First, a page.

Studying math on my own: tips? — June 30, 2017

Studying math on my own: tips?

I have a basically limitless pile of papers to read, a large fraction of which (I’ve not counted) contain a heavy math element. To take one example basically at random: Stein’s paper on “The Inadmissibility Of The Usual Estimator For The Mean Of A Multivariate Normal Distribution”. I don’t really get that paper. In particular, I don’t have the intuition about the topic that I do about, say, Unix or even economics: I can’t come to the topic and consume the whole thing in big chunks, which I can understand as a unit; instead I’m groveling through it line by line, and maybe understanding one tree at a time while the forest remains unassaulted. My reading of mathematics is a lot like my reading of French, while my reading of other topics is fluid like my reading of English.

Backing up from academic papers: it’s been a long-term goal of mine to learn measure theory, which underlies probability theory. I have ever so many books that cover aspects of measure theory: this one, and also this one, not to mention this one, and of course we’d be remiss if we didn’t mention this one. They’re all good, but I find them all hard. To pick another random mathematics book off the shelf: Körner’s book on Fourier analysis is fantastic at the high level at which I’ve been able to understand it, but digging into the details has always felt to me like an impossible slog.

Is the answer no more complicated than

  1. go to a library with just those books (no phone, no laptop), a pad of paper, and a pen
  2. bang your head against the problem sets for hours and hours
  3. GOTO 1

? It’s always felt to me like, no matter how much I bang my head against them, I’m going to be unable to prove theorems. I wonder if that’s true, or if that’s just the wrong side of my brain talking. I wonder if it’s the side of my brain that Ira Glass mentioned when we saw him in Boston a while back; a canonical form of the quote seems to be the one here:

All of us who do creative work, we get into it because we have good taste. But there is this gap. For the first couple years you make stuff, it’s just not that good. It’s trying to be good, it has potential, but it’s not. But your taste, the thing that got you into the game, is still killer. And your taste is why your work disappoints you. A lot of people never get past this phase, they quit. Most people I know who do interesting, creative work went through years of this. We know our work doesn’t have this special thing that we want it to have. We all go through this. And if you are just starting out or you are still in this phase, you gotta know its normal and the most important thing you can do is do a lot of work. Put yourself on a deadline so that every week you will finish one story. It is only by going through a volume of work that you will close that gap, and your work will be as good as your ambitions. And I took longer to figure out how to do this than anyone I’ve ever met. It’s gonna take awhile. It’s normal to take awhile. You’ve just gotta fight your way through.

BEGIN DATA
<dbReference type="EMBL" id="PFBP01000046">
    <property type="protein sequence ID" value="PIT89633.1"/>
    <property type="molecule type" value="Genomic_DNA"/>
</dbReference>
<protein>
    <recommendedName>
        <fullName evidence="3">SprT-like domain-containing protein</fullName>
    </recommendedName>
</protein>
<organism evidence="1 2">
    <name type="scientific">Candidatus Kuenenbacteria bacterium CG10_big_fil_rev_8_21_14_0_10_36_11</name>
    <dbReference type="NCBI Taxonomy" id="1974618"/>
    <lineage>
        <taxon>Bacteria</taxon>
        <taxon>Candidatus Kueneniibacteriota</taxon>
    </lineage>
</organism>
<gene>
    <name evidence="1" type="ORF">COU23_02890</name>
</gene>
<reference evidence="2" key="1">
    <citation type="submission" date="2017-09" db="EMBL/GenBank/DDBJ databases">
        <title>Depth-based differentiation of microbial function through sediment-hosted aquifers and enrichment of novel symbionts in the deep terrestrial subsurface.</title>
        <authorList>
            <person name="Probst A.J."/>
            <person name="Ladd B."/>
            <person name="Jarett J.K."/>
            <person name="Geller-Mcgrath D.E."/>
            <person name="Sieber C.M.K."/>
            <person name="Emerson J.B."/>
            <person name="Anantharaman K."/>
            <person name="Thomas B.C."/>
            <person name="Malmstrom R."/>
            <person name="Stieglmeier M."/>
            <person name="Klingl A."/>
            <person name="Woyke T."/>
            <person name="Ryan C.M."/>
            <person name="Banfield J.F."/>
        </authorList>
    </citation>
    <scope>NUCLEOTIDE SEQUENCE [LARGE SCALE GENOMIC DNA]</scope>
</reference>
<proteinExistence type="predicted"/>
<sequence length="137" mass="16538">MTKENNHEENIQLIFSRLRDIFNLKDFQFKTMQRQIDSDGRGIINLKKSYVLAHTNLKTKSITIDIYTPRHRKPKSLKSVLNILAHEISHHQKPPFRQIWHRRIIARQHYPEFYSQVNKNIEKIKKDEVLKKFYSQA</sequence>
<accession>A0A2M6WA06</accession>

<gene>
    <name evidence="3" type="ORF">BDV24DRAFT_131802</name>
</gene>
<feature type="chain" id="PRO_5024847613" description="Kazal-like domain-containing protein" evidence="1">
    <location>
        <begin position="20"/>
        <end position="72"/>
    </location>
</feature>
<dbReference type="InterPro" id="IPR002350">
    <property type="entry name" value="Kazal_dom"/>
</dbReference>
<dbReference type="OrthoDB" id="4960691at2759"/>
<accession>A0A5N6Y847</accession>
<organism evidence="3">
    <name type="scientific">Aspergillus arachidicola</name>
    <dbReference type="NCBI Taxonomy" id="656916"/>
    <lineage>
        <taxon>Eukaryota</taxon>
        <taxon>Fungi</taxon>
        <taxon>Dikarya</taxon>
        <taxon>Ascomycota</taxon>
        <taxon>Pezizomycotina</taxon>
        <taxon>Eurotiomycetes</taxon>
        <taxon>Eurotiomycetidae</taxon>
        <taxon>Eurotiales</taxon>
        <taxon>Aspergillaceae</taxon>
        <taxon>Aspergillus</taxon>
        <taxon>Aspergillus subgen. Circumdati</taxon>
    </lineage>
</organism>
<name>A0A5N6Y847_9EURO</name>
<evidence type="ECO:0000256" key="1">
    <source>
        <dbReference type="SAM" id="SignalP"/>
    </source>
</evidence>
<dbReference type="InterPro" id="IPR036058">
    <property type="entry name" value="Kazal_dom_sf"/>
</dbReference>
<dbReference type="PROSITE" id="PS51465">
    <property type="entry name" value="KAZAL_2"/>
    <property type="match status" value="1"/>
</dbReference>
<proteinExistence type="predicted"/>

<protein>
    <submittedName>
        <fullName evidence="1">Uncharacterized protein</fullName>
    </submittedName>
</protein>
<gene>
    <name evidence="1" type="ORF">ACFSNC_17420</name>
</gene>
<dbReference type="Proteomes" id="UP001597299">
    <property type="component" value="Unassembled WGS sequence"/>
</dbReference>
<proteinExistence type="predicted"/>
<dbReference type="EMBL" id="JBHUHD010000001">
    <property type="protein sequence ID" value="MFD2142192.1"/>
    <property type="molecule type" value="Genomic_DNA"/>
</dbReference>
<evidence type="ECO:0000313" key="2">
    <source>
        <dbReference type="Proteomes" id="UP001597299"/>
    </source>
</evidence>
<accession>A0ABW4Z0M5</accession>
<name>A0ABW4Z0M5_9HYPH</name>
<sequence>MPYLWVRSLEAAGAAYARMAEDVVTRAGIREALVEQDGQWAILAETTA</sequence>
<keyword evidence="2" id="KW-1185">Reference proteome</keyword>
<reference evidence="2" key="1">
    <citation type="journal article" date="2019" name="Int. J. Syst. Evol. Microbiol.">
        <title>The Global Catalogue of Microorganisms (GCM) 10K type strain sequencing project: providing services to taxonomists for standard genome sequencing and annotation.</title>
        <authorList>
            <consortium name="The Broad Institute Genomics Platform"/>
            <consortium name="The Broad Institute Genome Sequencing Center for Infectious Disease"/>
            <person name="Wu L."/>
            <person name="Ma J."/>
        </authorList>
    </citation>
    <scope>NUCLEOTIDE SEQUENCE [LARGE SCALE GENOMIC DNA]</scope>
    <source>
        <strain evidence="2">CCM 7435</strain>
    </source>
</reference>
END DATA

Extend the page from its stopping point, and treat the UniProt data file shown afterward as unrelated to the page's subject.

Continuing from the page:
An unspoken part of this is that not everyone is able to do creative work at a high level. (And mathematics is certainly included within “creative work”). Something similar would have to be said about, say, basketball: I watched a lot of the Bulls during the Michael Jordan era, and I knew from quite early on that my playing basketball at that level was just not an option. Or maybe it was — maybe I just needed to put in the hours, hire the coaches, etc. But it would always be harder for me to reach that level than it would be for Jordan. If I put in 9 billion hours of work, maybe I could get where he got with the mythical 10,000 hours. Probably not, though. There I stood on this side of the chasm, and there he stood on the other, and nothing I did was going to get me to his side.

Obviously I’m closer to being a professional mathematician than I am to being a professional basketball player. I feel like I’ve got more inherent writing talent than I do inherent mathematical talent. This isn’t to say that I’m John McPhee, but writing comes to me more fluidly than mathematics does.

Anyway, so yeah: do I just go to the library with some books and let the rest happen naturally? An obvious alternative is to pay someone to sit by my side while I read books and do problem sets; here in Boston, anyway, we call this “college”. So do I go to this mythical “college” to learn some more math? Or do I adopt some good self-study methods and do it on my own? Or is there some better way to learn math on one’s own?

What should I learn this year? — January 13, 2017

What should I learn this year?